Often the underlying assumption is that only one region of cortex is strongly time-locked to an external stimulus. By averaging the brain responses across many presentations of that stimulus the signals due to all other non time-locked sources are attenuated. One can model the electrical activity using a simple dipole model and, in order to estimate the exact location of the active piece of cortex, move it around the brain until the magnetic field it produces matches the measured magnetic field. One can do this for a number of time points or time ranges and for more complex dipole models. Such methods have been used to show basic somatotopy (Baumgartner et al 1991) and even retinotopy (Supek et al. 1999) in MEG. The disadvantages are that the methods are generally poorly suited to characterising responses that do not average very well, such as responses related to higher cognitive functions. Moreover, the more dipoles one incorporates the less stable the fits become (Supek et al. 1993).
Minimum norm based approaches
If one assumes that many electrical sources are active across the cortical sheet at any one time then the number of parameters that need to be estimated are larger than the number of measurements. Additional constraints are therefore needed to obtain a unique solution. With the traditional minimum norm method this is achieved by assuming that out of all source configurations that can explain the measured data, the one that has the minimum overall source power is the optimum one. Or in other words, it assumes that the brain is efficient in terms of its energy use. However using this single assumption results in electrical source estimates that are entirely superficial (as deeper sources would need to have larger amplitude to have the same impact on the sensors), although this can be overcome by depth/noise weighting. Modifications of this approach add additional assumptions, for example that the distribution of source activity across the brain is spatially smooth (Pasqual-Marqui et al. 1994), the use of Bayesian approaches to determine the optimum source parameters (Baillet and Garnero 1997;Sato et al. 2004; Mattout et al. 2006), or the assumption that there is no perfect correlation between any two spatially distinct active brain regions (Hillebrand et al. 2005).
Statistics for MEG images
At the sensor level random field theory has been used to produce statistical images that naturally account for the comparison of multiple channels and the smoothness of the time-frequency changes (Kilner et al. 2005). Several methods have been developed to test the significance of the reconstructed source activity. At the individual level, Monte Carlo approaches are in use for dipole fitting (Mosher et. 1993) and random field and permutation/randomisation approaches for imaging methods (Pantazis et al. 2005). The latter approaches can also be used to assess the significance of results across or between different groups (Singh et al. 2003). Note that these approaches test the significance of the reconstructed activity, but not the correctness of the assumptions that were made by the source reconstruction approach. However, anatomical information may be used to test these assumptions (Barnes et al. 2006).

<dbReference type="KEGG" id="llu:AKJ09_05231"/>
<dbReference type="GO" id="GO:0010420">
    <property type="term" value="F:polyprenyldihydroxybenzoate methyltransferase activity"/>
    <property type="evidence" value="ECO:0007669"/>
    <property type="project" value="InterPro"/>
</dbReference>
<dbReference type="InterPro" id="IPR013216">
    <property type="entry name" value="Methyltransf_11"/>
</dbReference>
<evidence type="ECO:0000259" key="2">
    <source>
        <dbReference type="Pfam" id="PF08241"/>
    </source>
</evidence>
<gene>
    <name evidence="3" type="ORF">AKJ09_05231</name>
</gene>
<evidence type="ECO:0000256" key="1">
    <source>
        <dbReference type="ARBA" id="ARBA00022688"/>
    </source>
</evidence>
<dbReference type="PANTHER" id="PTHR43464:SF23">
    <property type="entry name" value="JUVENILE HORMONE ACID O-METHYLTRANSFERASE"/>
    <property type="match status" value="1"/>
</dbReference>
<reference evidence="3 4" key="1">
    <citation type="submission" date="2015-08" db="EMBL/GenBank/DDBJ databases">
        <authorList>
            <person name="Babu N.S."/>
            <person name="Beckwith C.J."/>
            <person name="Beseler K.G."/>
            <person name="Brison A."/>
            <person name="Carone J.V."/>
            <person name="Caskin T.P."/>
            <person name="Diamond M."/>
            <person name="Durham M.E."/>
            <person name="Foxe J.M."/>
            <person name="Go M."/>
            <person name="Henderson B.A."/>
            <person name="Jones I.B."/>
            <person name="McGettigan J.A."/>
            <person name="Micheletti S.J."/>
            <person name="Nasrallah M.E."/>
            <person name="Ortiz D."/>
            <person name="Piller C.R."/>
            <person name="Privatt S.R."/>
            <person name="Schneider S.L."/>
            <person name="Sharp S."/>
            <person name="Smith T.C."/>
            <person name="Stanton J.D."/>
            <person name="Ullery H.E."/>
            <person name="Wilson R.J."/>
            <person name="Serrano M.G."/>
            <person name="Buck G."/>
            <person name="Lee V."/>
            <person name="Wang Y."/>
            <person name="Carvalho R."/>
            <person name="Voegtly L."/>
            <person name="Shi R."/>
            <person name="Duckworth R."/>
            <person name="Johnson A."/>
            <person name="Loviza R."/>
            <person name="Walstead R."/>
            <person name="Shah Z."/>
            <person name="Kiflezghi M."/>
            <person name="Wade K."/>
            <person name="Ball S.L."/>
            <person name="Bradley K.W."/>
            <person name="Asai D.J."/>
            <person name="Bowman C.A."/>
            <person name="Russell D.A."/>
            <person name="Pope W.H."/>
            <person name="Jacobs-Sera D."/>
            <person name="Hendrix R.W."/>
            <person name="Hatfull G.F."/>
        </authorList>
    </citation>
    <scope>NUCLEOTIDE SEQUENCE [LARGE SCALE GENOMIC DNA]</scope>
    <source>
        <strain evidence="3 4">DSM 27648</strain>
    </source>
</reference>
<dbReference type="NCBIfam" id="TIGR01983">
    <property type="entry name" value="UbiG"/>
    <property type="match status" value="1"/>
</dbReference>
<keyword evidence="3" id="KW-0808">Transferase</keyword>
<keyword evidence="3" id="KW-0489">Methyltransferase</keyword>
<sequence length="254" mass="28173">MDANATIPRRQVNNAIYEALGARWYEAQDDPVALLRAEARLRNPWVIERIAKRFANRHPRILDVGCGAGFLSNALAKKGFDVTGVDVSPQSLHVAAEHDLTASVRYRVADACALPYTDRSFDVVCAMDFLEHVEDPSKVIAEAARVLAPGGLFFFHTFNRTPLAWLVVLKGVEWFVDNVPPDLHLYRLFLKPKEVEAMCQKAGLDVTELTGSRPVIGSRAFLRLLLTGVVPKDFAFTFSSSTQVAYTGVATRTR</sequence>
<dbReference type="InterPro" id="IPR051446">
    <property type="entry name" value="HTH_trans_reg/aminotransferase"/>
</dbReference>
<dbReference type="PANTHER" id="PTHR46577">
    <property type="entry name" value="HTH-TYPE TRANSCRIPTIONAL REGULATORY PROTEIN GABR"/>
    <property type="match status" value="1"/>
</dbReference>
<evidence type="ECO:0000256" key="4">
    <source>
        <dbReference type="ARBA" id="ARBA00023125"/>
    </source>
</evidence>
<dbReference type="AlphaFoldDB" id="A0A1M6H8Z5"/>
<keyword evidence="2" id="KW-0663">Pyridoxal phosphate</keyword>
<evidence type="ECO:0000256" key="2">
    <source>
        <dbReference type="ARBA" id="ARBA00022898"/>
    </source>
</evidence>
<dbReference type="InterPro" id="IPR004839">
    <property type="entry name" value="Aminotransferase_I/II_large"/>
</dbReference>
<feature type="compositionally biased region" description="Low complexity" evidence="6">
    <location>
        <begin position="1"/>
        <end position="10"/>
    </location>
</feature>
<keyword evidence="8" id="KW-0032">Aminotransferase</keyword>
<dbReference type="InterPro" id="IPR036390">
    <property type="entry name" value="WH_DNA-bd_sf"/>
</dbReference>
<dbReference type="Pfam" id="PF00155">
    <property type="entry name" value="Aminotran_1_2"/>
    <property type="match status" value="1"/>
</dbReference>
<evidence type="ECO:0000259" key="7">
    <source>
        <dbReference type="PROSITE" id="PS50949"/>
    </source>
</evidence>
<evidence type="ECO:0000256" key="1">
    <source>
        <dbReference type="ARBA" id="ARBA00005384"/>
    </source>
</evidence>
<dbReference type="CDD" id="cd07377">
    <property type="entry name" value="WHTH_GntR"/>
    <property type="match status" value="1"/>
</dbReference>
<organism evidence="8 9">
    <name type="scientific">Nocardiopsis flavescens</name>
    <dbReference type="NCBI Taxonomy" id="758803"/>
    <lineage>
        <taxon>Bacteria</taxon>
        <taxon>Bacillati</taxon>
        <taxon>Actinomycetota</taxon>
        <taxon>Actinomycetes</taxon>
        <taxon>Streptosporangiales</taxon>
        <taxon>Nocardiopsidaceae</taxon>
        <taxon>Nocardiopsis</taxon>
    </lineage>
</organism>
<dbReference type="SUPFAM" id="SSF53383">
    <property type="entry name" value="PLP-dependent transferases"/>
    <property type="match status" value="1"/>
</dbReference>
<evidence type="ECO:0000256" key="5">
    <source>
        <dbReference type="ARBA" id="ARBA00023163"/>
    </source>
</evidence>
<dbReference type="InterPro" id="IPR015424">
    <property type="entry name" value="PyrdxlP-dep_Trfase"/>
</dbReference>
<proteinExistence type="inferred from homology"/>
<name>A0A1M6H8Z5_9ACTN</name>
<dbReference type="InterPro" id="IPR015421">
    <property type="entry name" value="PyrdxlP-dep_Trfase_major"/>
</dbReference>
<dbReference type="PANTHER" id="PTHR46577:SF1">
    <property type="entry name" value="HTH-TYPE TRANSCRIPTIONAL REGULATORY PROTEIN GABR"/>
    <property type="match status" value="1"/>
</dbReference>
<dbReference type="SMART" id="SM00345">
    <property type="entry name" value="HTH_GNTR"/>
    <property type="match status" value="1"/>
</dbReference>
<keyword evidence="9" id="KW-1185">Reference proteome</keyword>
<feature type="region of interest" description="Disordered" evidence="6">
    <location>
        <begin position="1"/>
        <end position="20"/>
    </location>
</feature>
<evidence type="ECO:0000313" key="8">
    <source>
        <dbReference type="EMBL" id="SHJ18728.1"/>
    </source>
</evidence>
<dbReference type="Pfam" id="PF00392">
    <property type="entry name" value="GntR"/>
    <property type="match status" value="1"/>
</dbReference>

MEG has many inherent advantages in a clinical setting. The passive nature of the recordings means that scans can be carried out in a safe and silent environment even allowing for a patient’s companion to be present within the shielded room. In many clinical cases the relative insensitivity of MEG localization to tissue inhomogeneities (such as holes in the skull) is a considerable advantage (Flemming et al. 2005). To provide critical functional information pre-surgically MEG is regularly used to map out sensory/motor cortex (Ganslandt et al. 1996; Pang et al. 2008; Nagarajan S 2008). In situations where the dominant site for language needs to be established MEG methods have been shown to compare favourably with invasive surgical procedures such as the WADA test for language (Hirata et al. 2004; Fisher et al. 2008 ). The brain’s resting electrical state provides clear markers of certain pathologies. The localization of ictal and inter-ictal spike complexes with MEG is now widely used to identify epileptic foci for the surgical treatment of intractable epilepsy (Knowlton and Shih 2004; Tanaka et al. 2008; Stufflebeam et al. 2009). In turn focal slow wave activity is characteristic of unhealthy brain tissue. The localization of this very slow wave activity has been shown to arise from tumors or tumor boundaries (Baayen et al. 2003; Oshino et al 2006) and its amplitude has been shown to correlate with cognitive deficit in low-grade glioma patients (Bosma et al. 2008). Indeed in mild head trauma patients with cognitive complaints such low frequency oscillations seem to be diagnostically useful even though no anatomical changes are visible (Lewine et al. 2007) . More recently, graph analysis has been applied to the estimated networks of interacting neurons in order to establish the characteristics of functional networks. One particular type of functional network, the small-world network, seems to meet the dualistic requirements of the modular brain, namely that of simultaneous functional integration and segregation in neurocognitive networks. Clinically, such analysis has been shown to differentiate patient and control groups in Alzheimers (Stam et al. 2008) and Parkinsons disease (Stoffers et al. 2008), and has demonstrated disturbed functional connectivity in brain tumor patients (Bartolomei et al. 2006).